Getting Started Making Cement & Concrete Crafts. Learn The Basics!
Welcome! To make it easier for you, I have merged this Getting Started Making Cement Crafts post with my Advanced Techniques post. If you would like to just skip ahead to Advanced Techniques, then click to go directly to Part 2 | Advanced Concrete Crafts Techniques.
If you haven’t read it yet, there is another super detailed article you may want to review after. It’s my Concrete and Cement Crafts Tests where I did all kinds of experiments with different types of concrete – comparing mixes, as well as testing sanding and sealing methods.
How do I make concrete crafts?
Have you been wanting to make cement crafts and are struggling with the first step? Or maybe you’ve done a few projects, but still feel like there’s so much more to learn? This article will give you in-depth explanations and information for things that I use and things that I do in the concrete/cement tutorials. If you’ve made some of the projects in the tutorials already, you’ll appreciate the additional insight as well as cement crafting tips.
First-timers in concrete and cement making, that first step is a small, low hump, but once you step over it, then you’re off to the races. You’ll look back and wonder why that first concrete project took you so long to get started. The information here is meant to give you all the basic information to begin your first concrete/cement crafts project.
I promise you, making things with concrete is much easier than you think. Let’s do this!
If you haven’t read my article yet on the Cement Tests I performed, you might want to hop over there afterward and check it out. I ran all kinds of fun experiments to learn more about working with concrete and cement and the results were very interesting.
Quick Links In Post
Concrete vs Cement
What’s The Difference Between Cement And Concrete?
In short, cement is an ingredient of concrete. You can’t have concrete without cement. Cement can have different properties, but typically it is made of limestone, clay, and shale. Cement is basically a clay-like paste and it used alone will not create a bond strong enough for anything structural, nor cement crafts. It will crack. See my Cement Tests for proof.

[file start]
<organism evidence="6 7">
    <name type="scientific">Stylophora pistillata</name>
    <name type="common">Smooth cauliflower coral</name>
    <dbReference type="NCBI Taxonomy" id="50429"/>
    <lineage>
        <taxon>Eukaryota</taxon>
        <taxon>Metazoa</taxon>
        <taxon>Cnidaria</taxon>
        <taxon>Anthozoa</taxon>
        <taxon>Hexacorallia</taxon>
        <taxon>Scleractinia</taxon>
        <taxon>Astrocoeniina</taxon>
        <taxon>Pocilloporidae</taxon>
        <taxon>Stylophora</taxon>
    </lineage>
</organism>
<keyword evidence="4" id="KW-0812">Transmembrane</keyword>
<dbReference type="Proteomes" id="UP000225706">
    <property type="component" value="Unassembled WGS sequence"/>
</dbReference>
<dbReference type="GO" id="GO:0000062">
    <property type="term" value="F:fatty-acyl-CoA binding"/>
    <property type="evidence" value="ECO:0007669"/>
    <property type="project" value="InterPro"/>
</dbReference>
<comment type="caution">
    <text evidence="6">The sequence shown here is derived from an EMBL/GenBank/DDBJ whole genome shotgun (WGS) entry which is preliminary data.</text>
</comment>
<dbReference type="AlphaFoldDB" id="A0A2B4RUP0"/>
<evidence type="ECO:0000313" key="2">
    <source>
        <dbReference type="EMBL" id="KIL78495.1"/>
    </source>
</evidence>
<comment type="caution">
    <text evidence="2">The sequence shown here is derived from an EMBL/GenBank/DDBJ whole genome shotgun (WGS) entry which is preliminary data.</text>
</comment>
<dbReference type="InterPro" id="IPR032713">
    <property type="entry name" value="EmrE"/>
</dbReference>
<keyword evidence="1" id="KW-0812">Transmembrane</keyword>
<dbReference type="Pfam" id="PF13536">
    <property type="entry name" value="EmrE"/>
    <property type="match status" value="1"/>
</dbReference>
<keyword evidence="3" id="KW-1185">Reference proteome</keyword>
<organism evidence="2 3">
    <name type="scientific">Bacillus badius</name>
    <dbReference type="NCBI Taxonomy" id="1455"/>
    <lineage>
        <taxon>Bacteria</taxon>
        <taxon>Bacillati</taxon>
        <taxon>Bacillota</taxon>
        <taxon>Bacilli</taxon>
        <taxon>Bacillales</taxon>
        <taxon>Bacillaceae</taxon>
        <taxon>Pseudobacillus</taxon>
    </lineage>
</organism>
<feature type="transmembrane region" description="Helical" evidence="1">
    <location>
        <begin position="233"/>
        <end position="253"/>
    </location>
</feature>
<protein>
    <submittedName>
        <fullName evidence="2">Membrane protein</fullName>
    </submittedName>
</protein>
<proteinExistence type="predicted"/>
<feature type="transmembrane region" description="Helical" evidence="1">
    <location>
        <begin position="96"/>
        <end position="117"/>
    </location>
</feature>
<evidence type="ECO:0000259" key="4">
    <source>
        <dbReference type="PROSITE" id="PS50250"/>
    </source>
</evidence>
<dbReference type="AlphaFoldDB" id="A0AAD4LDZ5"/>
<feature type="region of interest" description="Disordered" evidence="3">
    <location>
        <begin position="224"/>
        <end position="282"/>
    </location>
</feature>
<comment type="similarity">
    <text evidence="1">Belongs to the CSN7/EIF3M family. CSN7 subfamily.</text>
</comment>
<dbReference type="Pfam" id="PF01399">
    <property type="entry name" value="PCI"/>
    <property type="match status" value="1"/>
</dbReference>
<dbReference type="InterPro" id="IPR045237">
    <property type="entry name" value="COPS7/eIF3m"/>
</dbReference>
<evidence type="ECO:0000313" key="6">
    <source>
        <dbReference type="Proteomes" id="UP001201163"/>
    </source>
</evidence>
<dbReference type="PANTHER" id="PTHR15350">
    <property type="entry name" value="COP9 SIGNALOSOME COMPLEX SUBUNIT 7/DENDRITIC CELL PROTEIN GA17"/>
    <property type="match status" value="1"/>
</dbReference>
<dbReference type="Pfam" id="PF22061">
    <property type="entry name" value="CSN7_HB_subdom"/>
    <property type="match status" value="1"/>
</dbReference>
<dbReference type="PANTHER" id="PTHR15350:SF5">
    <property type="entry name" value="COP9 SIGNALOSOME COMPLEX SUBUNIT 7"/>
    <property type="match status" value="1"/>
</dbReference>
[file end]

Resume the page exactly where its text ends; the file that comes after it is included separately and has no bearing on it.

Cement will become binding when mixed with sand. That’s all it needs for you to be able to make crafts with.
Concrete is made up of cement and aggregates like sand and gravel.
The cheat sheet: Non-binding cement = clay and other minerals. Binding cement = clay, other minerals and sand. Concrete is cement + aggregate like gravel or stones.
You should know that when speaking about concrete/cement, I typically do use those terms interchangeably. Cement and concrete can often be used for the same types of craft projects, it just depends on what type of look you are going for and how much time you have to complete the project.
Just know that though I do refer to both concrete and cement in general terms, in my tutorial materials and steps, I will always specify which one I used, as well as the brand.
Some of the links on this page have been provided as a convenience for finding materials. These links may also be affiliate links. As an Amazon Associate I earn from qualifying purchases, at no extra cost to you. For each project, I do lots of tests and if a material or tool doesn’t work, I won’t list it. Click here to read my full disclosure policy.
What Is The Best Concrete For Crafts?
I discuss this in the Making Concrete and Cement Crafts Tests article comparing the cement and concrete mix differences. I also did tests on color, texture, sheen and curing time for the various concrete mixes. Also, be sure to grab your free Pocket Guide to Concrete & Cement Mixes. It’s got a handy comparison chart for reference.
Concrete and Cement Crafts Making Glossary
These are the definitions for terms I commonly use in my cement and concrete tutorials.
Is different types of materials that are added to a cement/concrete mix, typically for strengthening. These can be things like gravel, sand, stone or slag.
Pouring the cement or concrete into a mold or form. A cement piece that is made from a mold is a casted object.
The cement or concrete material has gone through the full process of hardening and has lost all of its moisture.
The process of removing the cement or concrete craft piece from its form/mold.
Adding a pigment or colorant (term varies depending on the brand) to the dry mix or wet mix- (before the cement has set or cured). Here are a couple of tutorials that use pigments-
Cement Cone Vase
Magnetic Cement Planters
Mini Cement Balloon Planters
A concrete mixture that has a consistency that it is workable and readily pliable- not too stiff or too runny.
A mixture consistency that is what I refer to as a milkshake consistency.
A spreadable cement mixture consistency, not runny.
When you can no longer insert an inner mold into an outer mold, or manipulate the cement in any way. This is not the same as cure.
A dye or stain that is applied after the concrete has cured.
A divot or set-in place in your mold that when the cement is removed, it will get stuck. Undercuts will prevent you from being able to de-mold a cast piece. If you pour concrete into a for and there is a ledge, or has indentations or angles to it, then the concrete will be wrapped around, or stuck inside and not release. This is usually not a problem if the mold itself is flexible, like a silicone or rubber mold.
Whether or not the concrete is moldable- easily formed.
Working Time (Set time)
The amount of time you have to work with the cement before it has hardened past workability. Temperature and humidity will affect the timing of this.